Though She Be But Little, She Be Fierce

So… our darling daughter thought an appropriate Xmas gift for her tired old parents was to make them work.  She decided to give us the gift of StoryWorth, compelling us to comb our memories every week to answer —- in writing — questions about our lives that can be shared with our family and, at the end of the year, published.  Hmmm. 

Seems like a good idea to some, perhaps, but combing my memory seems, at times, as futile as combing the hair on top of my head….which, of course, has long since flown the coop just like many of my memories.   Perhaps they’ve taken up residence in the Islands (it’s a snowy day here so my thoughts flee to warmer climes).  

It feels like it could be a futile exercise.  But, because it’s our daughter…and because I’ve never shied from a challenge, I will try nonetheless.

The question of the week was about my memories of my mother when I was a child.  Now that I am relieved to say, is something about which I do have a few memories.  And, my revenge on the whole Storyworth concept, is to write so much that they’ll have to publish my commentaries in multiple volumes when the year ends!  We’ll see how I fare.

So, let me turn to the subject at hand.   

When my mom passed a few years ago, we included in her memorial program a quote from Shakespeare’s “A Midsummer Night’s Dream.”  “Though she be but little, she be fierce.”  It was fitting. I think.  She never topped 5’2’’ — even on her best day of wishful thinking. 

And she could be fierce, especially when reminded of her stature.  But I don’t ever really recall her being fierce with me.  

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 I was the fourth of six kids — and the baby for 8 and a half years.  I think my older siblings thought at times I was her favorite…you know how it can be with the “baby,” right?  I’m don’t think that was necessarily true.  I’d argue that each of us just related to her in a different way.


I was the kid who went shopping with her.  She didn’t drive, so we’d ride the bus together.  We’d catch it at the corner of St. Clair and Snelling in St. Pul (and later as Cleveland and St. Clair when we had moved to the Highland – Groveland neighborhood).  We’d ride it down St. Clair to 7th St.  and then on to the heart of downtown.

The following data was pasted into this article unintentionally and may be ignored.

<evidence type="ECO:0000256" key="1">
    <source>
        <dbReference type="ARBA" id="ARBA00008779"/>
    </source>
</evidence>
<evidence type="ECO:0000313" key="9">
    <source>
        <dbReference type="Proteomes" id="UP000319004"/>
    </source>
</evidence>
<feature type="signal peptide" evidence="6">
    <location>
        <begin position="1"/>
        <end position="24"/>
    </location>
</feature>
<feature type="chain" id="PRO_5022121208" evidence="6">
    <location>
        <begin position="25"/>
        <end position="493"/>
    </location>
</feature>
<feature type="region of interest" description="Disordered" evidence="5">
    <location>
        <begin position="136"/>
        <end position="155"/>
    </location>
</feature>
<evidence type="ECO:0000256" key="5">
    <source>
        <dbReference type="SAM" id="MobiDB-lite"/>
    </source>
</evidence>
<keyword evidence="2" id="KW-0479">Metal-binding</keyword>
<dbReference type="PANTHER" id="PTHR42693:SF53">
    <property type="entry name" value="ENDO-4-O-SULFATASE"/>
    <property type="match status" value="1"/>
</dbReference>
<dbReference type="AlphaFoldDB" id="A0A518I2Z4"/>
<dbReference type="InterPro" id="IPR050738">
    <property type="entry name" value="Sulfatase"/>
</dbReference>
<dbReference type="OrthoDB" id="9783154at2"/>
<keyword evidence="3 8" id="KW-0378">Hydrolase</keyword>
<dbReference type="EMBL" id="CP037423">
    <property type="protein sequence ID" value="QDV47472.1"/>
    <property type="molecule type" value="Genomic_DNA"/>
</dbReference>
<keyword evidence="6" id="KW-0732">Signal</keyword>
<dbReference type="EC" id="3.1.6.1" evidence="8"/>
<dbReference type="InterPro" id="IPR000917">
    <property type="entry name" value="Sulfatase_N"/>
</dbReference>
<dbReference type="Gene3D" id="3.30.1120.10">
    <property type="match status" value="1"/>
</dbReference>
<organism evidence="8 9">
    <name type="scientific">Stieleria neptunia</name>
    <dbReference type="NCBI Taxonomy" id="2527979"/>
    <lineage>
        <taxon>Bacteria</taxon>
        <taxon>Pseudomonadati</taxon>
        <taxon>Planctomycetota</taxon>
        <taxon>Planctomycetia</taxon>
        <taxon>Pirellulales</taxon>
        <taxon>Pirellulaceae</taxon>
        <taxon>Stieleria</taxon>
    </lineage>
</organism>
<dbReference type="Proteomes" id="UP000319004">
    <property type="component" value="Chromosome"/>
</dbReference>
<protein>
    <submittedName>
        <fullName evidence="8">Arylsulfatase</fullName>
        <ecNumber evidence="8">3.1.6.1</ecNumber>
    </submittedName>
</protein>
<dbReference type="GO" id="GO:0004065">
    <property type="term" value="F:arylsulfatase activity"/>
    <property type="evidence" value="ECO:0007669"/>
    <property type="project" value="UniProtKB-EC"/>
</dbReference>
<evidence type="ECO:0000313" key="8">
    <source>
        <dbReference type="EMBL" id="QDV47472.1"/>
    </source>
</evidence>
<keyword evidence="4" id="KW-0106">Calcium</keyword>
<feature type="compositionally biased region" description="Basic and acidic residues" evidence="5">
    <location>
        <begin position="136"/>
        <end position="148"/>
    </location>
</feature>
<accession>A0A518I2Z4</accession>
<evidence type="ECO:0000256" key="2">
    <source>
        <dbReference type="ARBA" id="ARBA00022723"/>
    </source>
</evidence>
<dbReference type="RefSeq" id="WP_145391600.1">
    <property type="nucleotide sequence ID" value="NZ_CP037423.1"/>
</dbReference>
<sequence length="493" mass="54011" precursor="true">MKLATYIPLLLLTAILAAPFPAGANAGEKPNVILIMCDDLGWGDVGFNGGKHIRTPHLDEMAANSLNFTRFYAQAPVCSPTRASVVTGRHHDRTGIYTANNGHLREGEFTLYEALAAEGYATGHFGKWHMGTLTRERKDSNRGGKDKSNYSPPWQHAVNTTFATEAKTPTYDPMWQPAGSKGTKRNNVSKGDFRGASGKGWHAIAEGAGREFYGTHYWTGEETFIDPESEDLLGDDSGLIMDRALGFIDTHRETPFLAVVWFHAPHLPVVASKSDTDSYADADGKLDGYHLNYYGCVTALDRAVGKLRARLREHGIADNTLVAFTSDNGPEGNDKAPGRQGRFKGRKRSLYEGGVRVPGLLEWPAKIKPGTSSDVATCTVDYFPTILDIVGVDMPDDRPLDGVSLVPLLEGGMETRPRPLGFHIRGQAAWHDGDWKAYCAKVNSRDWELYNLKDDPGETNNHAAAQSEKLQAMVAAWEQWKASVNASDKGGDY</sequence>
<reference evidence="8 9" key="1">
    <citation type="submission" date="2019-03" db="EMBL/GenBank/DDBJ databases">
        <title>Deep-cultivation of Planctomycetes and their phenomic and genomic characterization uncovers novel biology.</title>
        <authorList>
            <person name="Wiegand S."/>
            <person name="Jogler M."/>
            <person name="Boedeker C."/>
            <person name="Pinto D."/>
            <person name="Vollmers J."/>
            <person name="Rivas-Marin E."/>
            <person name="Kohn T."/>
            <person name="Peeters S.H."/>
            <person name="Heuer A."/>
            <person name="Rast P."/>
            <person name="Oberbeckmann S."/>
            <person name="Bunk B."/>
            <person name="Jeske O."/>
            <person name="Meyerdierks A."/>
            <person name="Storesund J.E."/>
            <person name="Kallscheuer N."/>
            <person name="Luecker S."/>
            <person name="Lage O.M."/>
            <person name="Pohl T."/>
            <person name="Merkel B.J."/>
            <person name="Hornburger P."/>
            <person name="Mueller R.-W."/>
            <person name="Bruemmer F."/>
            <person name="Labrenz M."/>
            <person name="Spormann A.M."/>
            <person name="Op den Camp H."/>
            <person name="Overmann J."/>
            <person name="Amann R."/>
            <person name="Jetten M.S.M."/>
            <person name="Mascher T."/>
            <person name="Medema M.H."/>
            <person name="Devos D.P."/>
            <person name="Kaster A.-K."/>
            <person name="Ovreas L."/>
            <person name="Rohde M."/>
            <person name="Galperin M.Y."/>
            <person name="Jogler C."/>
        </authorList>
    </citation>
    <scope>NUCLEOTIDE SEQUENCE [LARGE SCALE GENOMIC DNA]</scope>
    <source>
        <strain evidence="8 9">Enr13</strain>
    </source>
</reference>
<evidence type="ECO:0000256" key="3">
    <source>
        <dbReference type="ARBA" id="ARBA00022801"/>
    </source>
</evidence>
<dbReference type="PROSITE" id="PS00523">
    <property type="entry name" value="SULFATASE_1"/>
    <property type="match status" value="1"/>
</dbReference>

We’d go to the Emporium, or Field-Schlick or the Golden Rule (later bought by Donaldson’s) and to Schuneman’s (later acquired by Dayton’s) and it was there that we would almost always have lunch at the “River Room.”  (It became fancier over time, especially after taken over by Dayton’s, but the clubhouse sandwiches remained a classic).

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That was one of the treats.  A reward for my patience as I’d sit quietly and read a book as she tried on clothes.  I was a pretty good kid to bring along on these outings and I still remember always ordering a clubhouse sandwich (held together with toothpicks with colorful cellophane frills), French fries, and a coke.  There was something about that combination.  Mmmmm

I remember Mom reading to me at bedtime. Books and poetry, that  I talked about that in my first posting for StoryWorth   She sang too…often colorful songs many of which had been taught to her by her mother…”Babes in The Woods,” “Puddin’ Head Jones,”

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“Little Man You’re Crying,” “Bury Me Out on the Prairie,” “Five Little Fiddlers,” …there were plenty of them.  


She took the time to listen to me even though there were times she couldn’t quite figure out what I was saying (s’s and f’s were my particular nemeses — she would always tell about how I told her about how I love her “hudge” and wanted a “hecond” piece).  She helped me with my school projects — (I still remember a poster she helped me create in the first grade for the the school carnival.  It used the “Campbell Kids” (who sold Campbell soup in  the ads) and I was so proud of having something artistic that I wasn’t embarrassed by (scissors and paster were never my forte).